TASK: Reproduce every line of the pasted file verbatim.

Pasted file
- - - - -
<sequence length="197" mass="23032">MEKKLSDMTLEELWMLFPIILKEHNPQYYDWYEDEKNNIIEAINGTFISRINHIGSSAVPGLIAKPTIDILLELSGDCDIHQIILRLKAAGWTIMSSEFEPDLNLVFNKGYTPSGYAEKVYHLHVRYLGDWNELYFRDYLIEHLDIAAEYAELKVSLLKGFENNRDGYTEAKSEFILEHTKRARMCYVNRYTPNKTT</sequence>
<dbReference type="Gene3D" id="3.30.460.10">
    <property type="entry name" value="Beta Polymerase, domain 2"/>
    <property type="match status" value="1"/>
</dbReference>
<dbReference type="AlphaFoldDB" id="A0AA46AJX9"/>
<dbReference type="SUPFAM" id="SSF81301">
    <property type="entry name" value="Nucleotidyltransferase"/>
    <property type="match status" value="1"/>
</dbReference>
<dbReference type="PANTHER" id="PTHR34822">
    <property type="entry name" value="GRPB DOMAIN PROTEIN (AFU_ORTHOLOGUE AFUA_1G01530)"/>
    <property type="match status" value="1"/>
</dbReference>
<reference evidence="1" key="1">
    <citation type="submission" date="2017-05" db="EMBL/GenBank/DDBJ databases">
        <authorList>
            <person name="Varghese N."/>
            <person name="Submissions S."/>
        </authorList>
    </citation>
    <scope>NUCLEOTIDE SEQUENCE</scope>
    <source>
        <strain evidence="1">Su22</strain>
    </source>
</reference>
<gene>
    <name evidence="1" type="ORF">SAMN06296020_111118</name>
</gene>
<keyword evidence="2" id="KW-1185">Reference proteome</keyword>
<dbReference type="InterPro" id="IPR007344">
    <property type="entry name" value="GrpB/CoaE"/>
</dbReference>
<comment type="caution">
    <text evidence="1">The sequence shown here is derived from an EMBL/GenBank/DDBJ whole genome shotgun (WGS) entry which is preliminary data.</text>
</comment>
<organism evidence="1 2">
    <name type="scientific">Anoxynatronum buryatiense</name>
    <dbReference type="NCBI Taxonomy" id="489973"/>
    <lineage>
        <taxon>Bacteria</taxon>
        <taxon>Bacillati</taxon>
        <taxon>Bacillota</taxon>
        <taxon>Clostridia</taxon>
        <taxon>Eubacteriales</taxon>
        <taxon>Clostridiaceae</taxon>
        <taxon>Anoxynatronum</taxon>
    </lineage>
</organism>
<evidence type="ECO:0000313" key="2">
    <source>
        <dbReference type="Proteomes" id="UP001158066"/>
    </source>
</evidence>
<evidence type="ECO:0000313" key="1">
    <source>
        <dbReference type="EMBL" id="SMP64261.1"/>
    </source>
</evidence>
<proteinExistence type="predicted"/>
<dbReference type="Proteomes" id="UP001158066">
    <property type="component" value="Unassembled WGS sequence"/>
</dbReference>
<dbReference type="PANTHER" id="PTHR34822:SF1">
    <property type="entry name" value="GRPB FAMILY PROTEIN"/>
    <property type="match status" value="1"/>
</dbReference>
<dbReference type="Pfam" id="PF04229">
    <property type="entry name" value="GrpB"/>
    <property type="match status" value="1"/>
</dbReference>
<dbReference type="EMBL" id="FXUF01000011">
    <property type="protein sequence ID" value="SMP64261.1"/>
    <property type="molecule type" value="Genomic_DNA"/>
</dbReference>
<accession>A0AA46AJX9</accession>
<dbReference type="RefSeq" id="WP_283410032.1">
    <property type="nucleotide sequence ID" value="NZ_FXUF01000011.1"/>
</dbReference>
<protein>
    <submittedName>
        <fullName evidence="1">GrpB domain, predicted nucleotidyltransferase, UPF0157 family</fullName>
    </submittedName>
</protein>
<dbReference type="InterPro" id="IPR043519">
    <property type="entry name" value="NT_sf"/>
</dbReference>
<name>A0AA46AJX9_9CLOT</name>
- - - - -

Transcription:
<sequence length="197" mass="23032">MEKKLSDMTLEELWMLFPIILKEHNPQYYDWYEDEKNNIIEAINGTFISRINHIGSSAVPGLIAKPTIDILLELSGDCDIHQIILRLKAAGWTIMSSEFEPDLNLVFNKGYTPSGYAEKVYHLHVRYLGDWNELYFRDYLIEHLDIAAEYAELKVSLLKGFENNRDGYTEAKSEFILEHTKRARMCYVNRYTPNKTT</sequence>
<dbReference type="Gene3D" id="3.30.460.10">
    <property type="entry name" value="Beta Polymerase, domain 2"/>
    <property type="match status" value="1"/>
</dbReference>
<dbReference type="AlphaFoldDB" id="A0AA46AJX9"/>
<dbReference type="SUPFAM" id="SSF81301">
    <property type="entry name" value="Nucleotidyltransferase"/>
    <property type="match status" value="1"/>
</dbReference>
<dbReference type="PANTHER" id="PTHR34822">
    <property type="entry name" value="GRPB DOMAIN PROTEIN (AFU_ORTHOLOGUE AFUA_1G01530)"/>
    <property type="match status" value="1"/>
</dbReference>
<reference evidence="1" key="1">
    <citation type="submission" date="2017-05" db="EMBL/GenBank/DDBJ databases">
        <authorList>
            <person name="Varghese N."/>
            <person name="Submissions S."/>
        </authorList>
    </citation>
    <scope>NUCLEOTIDE SEQUENCE</scope>
    <source>
        <strain evidence="1">Su22</strain>
    </source>
</reference>
<gene>
    <name evidence="1" type="ORF">SAMN06296020_111118</name>
</gene>
<keyword evidence="2" id="KW-1185">Reference proteome</keyword>
<dbReference type="InterPro" id="IPR007344">
    <property type="entry name" value="GrpB/CoaE"/>
</dbReference>
<comment type="caution">
    <text evidence="1">The sequence shown here is derived from an EMBL/GenBank/DDBJ whole genome shotgun (WGS) entry which is preliminary data.</text>
</comment>
<organism evidence="1 2">
    <name type="scientific">Anoxynatronum buryatiense</name>
    <dbReference type="NCBI Taxonomy" id="489973"/>
    <lineage>
        <taxon>Bacteria</taxon>
        <taxon>Bacillati</taxon>
        <taxon>Bacillota</taxon>
        <taxon>Clostridia</taxon>
        <taxon>Eubacteriales</taxon>
        <taxon>Clostridiaceae</taxon>
        <taxon>Anoxynatronum</taxon>
    </lineage>
</organism>
<evidence type="ECO:0000313" key="2">
    <source>
        <dbReference type="Proteomes" id="UP001158066"/>
    </source>
</evidence>
<evidence type="ECO:0000313" key="1">
    <source>
        <dbReference type="EMBL" id="SMP64261.1"/>
    </source>
</evidence>
<proteinExistence type="predicted"/>
<dbReference type="Proteomes" id="UP001158066">
    <property type="component" value="Unassembled WGS sequence"/>
</dbReference>
<dbReference type="PANTHER" id="PTHR34822:SF1">
    <property type="entry name" value="GRPB FAMILY PROTEIN"/>
    <property type="match status" value="1"/>
</dbReference>
<dbReference type="Pfam" id="PF04229">
    <property type="entry name" value="GrpB"/>
    <property type="match status" value="1"/>
</dbReference>
<dbReference type="EMBL" id="FXUF01000011">
    <property type="protein sequence ID" value="SMP64261.1"/>
    <property type="molecule type" value="Genomic_DNA"/>
</dbReference>
<accession>A0AA46AJX9</accession>
<dbReference type="RefSeq" id="WP_283410032.1">
    <property type="nucleotide sequence ID" value="NZ_FXUF01000011.1"/>
</dbReference>
<protein>
    <submittedName>
        <fullName evidence="1">GrpB domain, predicted nucleotidyltransferase, UPF0157 family</fullName>
    </submittedName>
</protein>
<dbReference type="InterPro" id="IPR043519">
    <property type="entry name" value="NT_sf"/>
</dbReference>
<name>A0AA46AJX9_9CLOT</name>